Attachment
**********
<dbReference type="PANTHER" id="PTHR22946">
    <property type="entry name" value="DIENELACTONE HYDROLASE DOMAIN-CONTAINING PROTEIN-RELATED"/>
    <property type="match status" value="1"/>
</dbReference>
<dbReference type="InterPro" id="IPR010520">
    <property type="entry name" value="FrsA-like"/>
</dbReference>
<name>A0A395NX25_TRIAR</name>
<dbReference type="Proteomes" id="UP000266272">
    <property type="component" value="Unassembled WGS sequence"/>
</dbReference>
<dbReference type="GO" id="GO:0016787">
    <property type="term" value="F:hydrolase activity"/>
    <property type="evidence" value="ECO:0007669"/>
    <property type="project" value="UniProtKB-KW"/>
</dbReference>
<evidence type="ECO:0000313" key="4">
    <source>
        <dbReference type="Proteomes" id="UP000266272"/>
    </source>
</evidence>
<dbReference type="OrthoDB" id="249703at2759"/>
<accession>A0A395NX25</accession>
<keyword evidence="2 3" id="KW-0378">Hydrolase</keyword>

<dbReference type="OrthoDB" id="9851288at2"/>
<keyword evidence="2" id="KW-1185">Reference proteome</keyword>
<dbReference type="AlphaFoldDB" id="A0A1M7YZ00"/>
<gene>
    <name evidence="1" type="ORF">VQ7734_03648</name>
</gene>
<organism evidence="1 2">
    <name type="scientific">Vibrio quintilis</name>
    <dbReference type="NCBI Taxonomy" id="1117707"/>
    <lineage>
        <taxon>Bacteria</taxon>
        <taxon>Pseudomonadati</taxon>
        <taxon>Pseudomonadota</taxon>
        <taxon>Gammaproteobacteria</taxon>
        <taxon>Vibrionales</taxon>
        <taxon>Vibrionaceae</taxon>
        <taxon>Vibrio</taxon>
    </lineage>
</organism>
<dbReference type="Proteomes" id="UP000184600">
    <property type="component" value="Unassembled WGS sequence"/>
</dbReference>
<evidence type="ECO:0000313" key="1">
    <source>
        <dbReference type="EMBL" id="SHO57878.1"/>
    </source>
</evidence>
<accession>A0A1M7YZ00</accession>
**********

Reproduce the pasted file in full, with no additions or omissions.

<dbReference type="PANTHER" id="PTHR22946">
    <property type="entry name" value="DIENELACTONE HYDROLASE DOMAIN-CONTAINING PROTEIN-RELATED"/>
    <property type="match status" value="1"/>
</dbReference>
<dbReference type="InterPro" id="IPR010520">
    <property type="entry name" value="FrsA-like"/>
</dbReference>
<name>A0A395NX25_TRIAR</name>
<dbReference type="Proteomes" id="UP000266272">
    <property type="component" value="Unassembled WGS sequence"/>
</dbReference>
<dbReference type="GO" id="GO:0016787">
    <property type="term" value="F:hydrolase activity"/>
    <property type="evidence" value="ECO:0007669"/>
    <property type="project" value="UniProtKB-KW"/>
</dbReference>
<evidence type="ECO:0000313" key="4">
    <source>
        <dbReference type="Proteomes" id="UP000266272"/>
    </source>
</evidence>
<dbReference type="OrthoDB" id="249703at2759"/>
<accession>A0A395NX25</accession>
<keyword evidence="2 3" id="KW-0378">Hydrolase</keyword>

<dbReference type="OrthoDB" id="9851288at2"/>
<keyword evidence="2" id="KW-1185">Reference proteome</keyword>
<dbReference type="AlphaFoldDB" id="A0A1M7YZ00"/>
<gene>
    <name evidence="1" type="ORF">VQ7734_03648</name>
</gene>
<organism evidence="1 2">
    <name type="scientific">Vibrio quintilis</name>
    <dbReference type="NCBI Taxonomy" id="1117707"/>
    <lineage>
        <taxon>Bacteria</taxon>
        <taxon>Pseudomonadati</taxon>
        <taxon>Pseudomonadota</taxon>
        <taxon>Gammaproteobacteria</taxon>
        <taxon>Vibrionales</taxon>
        <taxon>Vibrionaceae</taxon>
        <taxon>Vibrio</taxon>
    </lineage>
</organism>
<dbReference type="Proteomes" id="UP000184600">
    <property type="component" value="Unassembled WGS sequence"/>
</dbReference>
<evidence type="ECO:0000313" key="1">
    <source>
        <dbReference type="EMBL" id="SHO57878.1"/>
    </source>
</evidence>
<accession>A0A1M7YZ00</accession>